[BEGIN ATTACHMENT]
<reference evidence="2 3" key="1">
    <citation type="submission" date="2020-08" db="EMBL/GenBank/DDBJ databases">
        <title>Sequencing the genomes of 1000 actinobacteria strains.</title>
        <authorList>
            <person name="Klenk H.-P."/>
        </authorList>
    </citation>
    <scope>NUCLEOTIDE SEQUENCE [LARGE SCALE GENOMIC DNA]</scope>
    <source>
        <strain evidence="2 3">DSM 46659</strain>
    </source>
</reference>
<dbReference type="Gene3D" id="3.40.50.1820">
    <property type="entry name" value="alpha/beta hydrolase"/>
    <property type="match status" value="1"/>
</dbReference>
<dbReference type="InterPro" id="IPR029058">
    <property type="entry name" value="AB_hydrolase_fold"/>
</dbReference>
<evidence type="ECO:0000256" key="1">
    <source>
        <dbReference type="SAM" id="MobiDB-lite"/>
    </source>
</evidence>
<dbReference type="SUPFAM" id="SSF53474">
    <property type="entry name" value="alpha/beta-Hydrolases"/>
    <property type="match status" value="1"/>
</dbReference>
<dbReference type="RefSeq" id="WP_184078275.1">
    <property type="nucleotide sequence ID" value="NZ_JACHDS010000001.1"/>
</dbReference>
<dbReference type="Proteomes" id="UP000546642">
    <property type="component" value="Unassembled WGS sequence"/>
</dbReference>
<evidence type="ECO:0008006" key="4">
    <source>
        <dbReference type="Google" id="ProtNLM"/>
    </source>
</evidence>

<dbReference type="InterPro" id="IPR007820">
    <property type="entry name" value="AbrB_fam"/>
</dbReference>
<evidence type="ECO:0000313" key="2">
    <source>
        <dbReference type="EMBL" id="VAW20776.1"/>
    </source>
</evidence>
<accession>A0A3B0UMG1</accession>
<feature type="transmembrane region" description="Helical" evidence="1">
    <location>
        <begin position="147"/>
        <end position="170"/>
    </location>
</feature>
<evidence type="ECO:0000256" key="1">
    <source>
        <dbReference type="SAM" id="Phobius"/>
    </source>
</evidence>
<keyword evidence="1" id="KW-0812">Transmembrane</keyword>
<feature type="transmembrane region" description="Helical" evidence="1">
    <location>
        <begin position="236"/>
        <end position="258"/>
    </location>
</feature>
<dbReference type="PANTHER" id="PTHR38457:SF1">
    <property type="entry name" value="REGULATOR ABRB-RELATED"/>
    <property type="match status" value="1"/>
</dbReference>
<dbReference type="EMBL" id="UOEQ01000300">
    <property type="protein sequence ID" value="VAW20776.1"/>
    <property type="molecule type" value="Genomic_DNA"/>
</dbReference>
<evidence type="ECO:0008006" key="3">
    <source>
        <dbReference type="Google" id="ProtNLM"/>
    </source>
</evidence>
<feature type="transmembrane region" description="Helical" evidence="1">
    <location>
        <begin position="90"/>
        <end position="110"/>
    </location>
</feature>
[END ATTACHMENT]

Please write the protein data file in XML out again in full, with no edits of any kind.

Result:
<reference evidence="2 3" key="1">
    <citation type="submission" date="2020-08" db="EMBL/GenBank/DDBJ databases">
        <title>Sequencing the genomes of 1000 actinobacteria strains.</title>
        <authorList>
            <person name="Klenk H.-P."/>
        </authorList>
    </citation>
    <scope>NUCLEOTIDE SEQUENCE [LARGE SCALE GENOMIC DNA]</scope>
    <source>
        <strain evidence="2 3">DSM 46659</strain>
    </source>
</reference>
<dbReference type="Gene3D" id="3.40.50.1820">
    <property type="entry name" value="alpha/beta hydrolase"/>
    <property type="match status" value="1"/>
</dbReference>
<dbReference type="InterPro" id="IPR029058">
    <property type="entry name" value="AB_hydrolase_fold"/>
</dbReference>
<evidence type="ECO:0000256" key="1">
    <source>
        <dbReference type="SAM" id="MobiDB-lite"/>
    </source>
</evidence>
<dbReference type="SUPFAM" id="SSF53474">
    <property type="entry name" value="alpha/beta-Hydrolases"/>
    <property type="match status" value="1"/>
</dbReference>
<dbReference type="RefSeq" id="WP_184078275.1">
    <property type="nucleotide sequence ID" value="NZ_JACHDS010000001.1"/>
</dbReference>
<dbReference type="Proteomes" id="UP000546642">
    <property type="component" value="Unassembled WGS sequence"/>
</dbReference>
<evidence type="ECO:0008006" key="4">
    <source>
        <dbReference type="Google" id="ProtNLM"/>
    </source>
</evidence>

<dbReference type="InterPro" id="IPR007820">
    <property type="entry name" value="AbrB_fam"/>
</dbReference>
<evidence type="ECO:0000313" key="2">
    <source>
        <dbReference type="EMBL" id="VAW20776.1"/>
    </source>
</evidence>
<accession>A0A3B0UMG1</accession>
<feature type="transmembrane region" description="Helical" evidence="1">
    <location>
        <begin position="147"/>
        <end position="170"/>
    </location>
</feature>
<evidence type="ECO:0000256" key="1">
    <source>
        <dbReference type="SAM" id="Phobius"/>
    </source>
</evidence>
<keyword evidence="1" id="KW-0812">Transmembrane</keyword>
<feature type="transmembrane region" description="Helical" evidence="1">
    <location>
        <begin position="236"/>
        <end position="258"/>
    </location>
</feature>
<dbReference type="PANTHER" id="PTHR38457:SF1">
    <property type="entry name" value="REGULATOR ABRB-RELATED"/>
    <property type="match status" value="1"/>
</dbReference>
<dbReference type="EMBL" id="UOEQ01000300">
    <property type="protein sequence ID" value="VAW20776.1"/>
    <property type="molecule type" value="Genomic_DNA"/>
</dbReference>
<evidence type="ECO:0008006" key="3">
    <source>
        <dbReference type="Google" id="ProtNLM"/>
    </source>
</evidence>
<feature type="transmembrane region" description="Helical" evidence="1">
    <location>
        <begin position="90"/>
        <end position="110"/>
    </location>
</feature>